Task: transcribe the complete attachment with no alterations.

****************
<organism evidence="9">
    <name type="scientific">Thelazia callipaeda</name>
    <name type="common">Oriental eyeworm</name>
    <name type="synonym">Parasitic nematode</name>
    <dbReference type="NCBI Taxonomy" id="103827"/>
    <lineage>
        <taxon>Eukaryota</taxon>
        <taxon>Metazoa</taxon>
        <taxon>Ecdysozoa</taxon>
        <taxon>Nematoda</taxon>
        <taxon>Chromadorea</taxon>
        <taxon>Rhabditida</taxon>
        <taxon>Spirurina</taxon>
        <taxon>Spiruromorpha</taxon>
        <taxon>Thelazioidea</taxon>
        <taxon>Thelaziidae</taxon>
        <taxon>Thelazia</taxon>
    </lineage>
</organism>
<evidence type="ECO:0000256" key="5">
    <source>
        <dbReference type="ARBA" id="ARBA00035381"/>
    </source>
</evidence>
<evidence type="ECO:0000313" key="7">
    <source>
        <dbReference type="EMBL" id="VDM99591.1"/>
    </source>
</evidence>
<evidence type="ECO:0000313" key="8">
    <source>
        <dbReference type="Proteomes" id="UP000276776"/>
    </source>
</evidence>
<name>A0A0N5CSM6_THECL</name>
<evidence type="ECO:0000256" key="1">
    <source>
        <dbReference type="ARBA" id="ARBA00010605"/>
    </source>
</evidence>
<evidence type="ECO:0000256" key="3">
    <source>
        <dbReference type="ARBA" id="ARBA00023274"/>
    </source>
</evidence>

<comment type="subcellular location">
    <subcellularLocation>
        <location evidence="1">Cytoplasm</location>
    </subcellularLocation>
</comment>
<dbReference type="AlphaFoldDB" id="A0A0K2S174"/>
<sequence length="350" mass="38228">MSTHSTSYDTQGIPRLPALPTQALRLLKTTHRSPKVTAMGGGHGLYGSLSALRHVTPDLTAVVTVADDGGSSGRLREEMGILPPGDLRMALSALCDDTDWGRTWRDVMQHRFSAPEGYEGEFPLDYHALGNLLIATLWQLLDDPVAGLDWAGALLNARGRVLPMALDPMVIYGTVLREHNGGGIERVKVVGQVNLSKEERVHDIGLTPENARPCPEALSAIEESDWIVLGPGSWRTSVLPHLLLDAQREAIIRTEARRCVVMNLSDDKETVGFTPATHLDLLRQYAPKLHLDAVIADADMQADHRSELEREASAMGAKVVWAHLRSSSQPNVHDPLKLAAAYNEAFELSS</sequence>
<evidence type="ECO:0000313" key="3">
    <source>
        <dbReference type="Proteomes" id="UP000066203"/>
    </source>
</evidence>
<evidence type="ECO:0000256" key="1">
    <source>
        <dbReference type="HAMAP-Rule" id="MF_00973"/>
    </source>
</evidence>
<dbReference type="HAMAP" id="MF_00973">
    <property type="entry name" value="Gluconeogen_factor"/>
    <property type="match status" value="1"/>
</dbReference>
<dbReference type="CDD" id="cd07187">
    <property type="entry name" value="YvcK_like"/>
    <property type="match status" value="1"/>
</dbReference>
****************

<organism evidence="9">
    <name type="scientific">Thelazia callipaeda</name>
    <name type="common">Oriental eyeworm</name>
    <name type="synonym">Parasitic nematode</name>
    <dbReference type="NCBI Taxonomy" id="103827"/>
    <lineage>
        <taxon>Eukaryota</taxon>
        <taxon>Metazoa</taxon>
        <taxon>Ecdysozoa</taxon>
        <taxon>Nematoda</taxon>
        <taxon>Chromadorea</taxon>
        <taxon>Rhabditida</taxon>
        <taxon>Spirurina</taxon>
        <taxon>Spiruromorpha</taxon>
        <taxon>Thelazioidea</taxon>
        <taxon>Thelaziidae</taxon>
        <taxon>Thelazia</taxon>
    </lineage>
</organism>
<evidence type="ECO:0000256" key="5">
    <source>
        <dbReference type="ARBA" id="ARBA00035381"/>
    </source>
</evidence>
<evidence type="ECO:0000313" key="7">
    <source>
        <dbReference type="EMBL" id="VDM99591.1"/>
    </source>
</evidence>
<evidence type="ECO:0000313" key="8">
    <source>
        <dbReference type="Proteomes" id="UP000276776"/>
    </source>
</evidence>
<name>A0A0N5CSM6_THECL</name>
<evidence type="ECO:0000256" key="1">
    <source>
        <dbReference type="ARBA" id="ARBA00010605"/>
    </source>
</evidence>
<evidence type="ECO:0000256" key="3">
    <source>
        <dbReference type="ARBA" id="ARBA00023274"/>
    </source>
</evidence>

<comment type="subcellular location">
    <subcellularLocation>
        <location evidence="1">Cytoplasm</location>
    </subcellularLocation>
</comment>
<dbReference type="AlphaFoldDB" id="A0A0K2S174"/>
<sequence length="350" mass="38228">MSTHSTSYDTQGIPRLPALPTQALRLLKTTHRSPKVTAMGGGHGLYGSLSALRHVTPDLTAVVTVADDGGSSGRLREEMGILPPGDLRMALSALCDDTDWGRTWRDVMQHRFSAPEGYEGEFPLDYHALGNLLIATLWQLLDDPVAGLDWAGALLNARGRVLPMALDPMVIYGTVLREHNGGGIERVKVVGQVNLSKEERVHDIGLTPENARPCPEALSAIEESDWIVLGPGSWRTSVLPHLLLDAQREAIIRTEARRCVVMNLSDDKETVGFTPATHLDLLRQYAPKLHLDAVIADADMQADHRSELEREASAMGAKVVWAHLRSSSQPNVHDPLKLAAAYNEAFELSS</sequence>
<evidence type="ECO:0000313" key="3">
    <source>
        <dbReference type="Proteomes" id="UP000066203"/>
    </source>
</evidence>
<evidence type="ECO:0000256" key="1">
    <source>
        <dbReference type="HAMAP-Rule" id="MF_00973"/>
    </source>
</evidence>
<dbReference type="HAMAP" id="MF_00973">
    <property type="entry name" value="Gluconeogen_factor"/>
    <property type="match status" value="1"/>
</dbReference>
<dbReference type="CDD" id="cd07187">
    <property type="entry name" value="YvcK_like"/>
    <property type="match status" value="1"/>
</dbReference>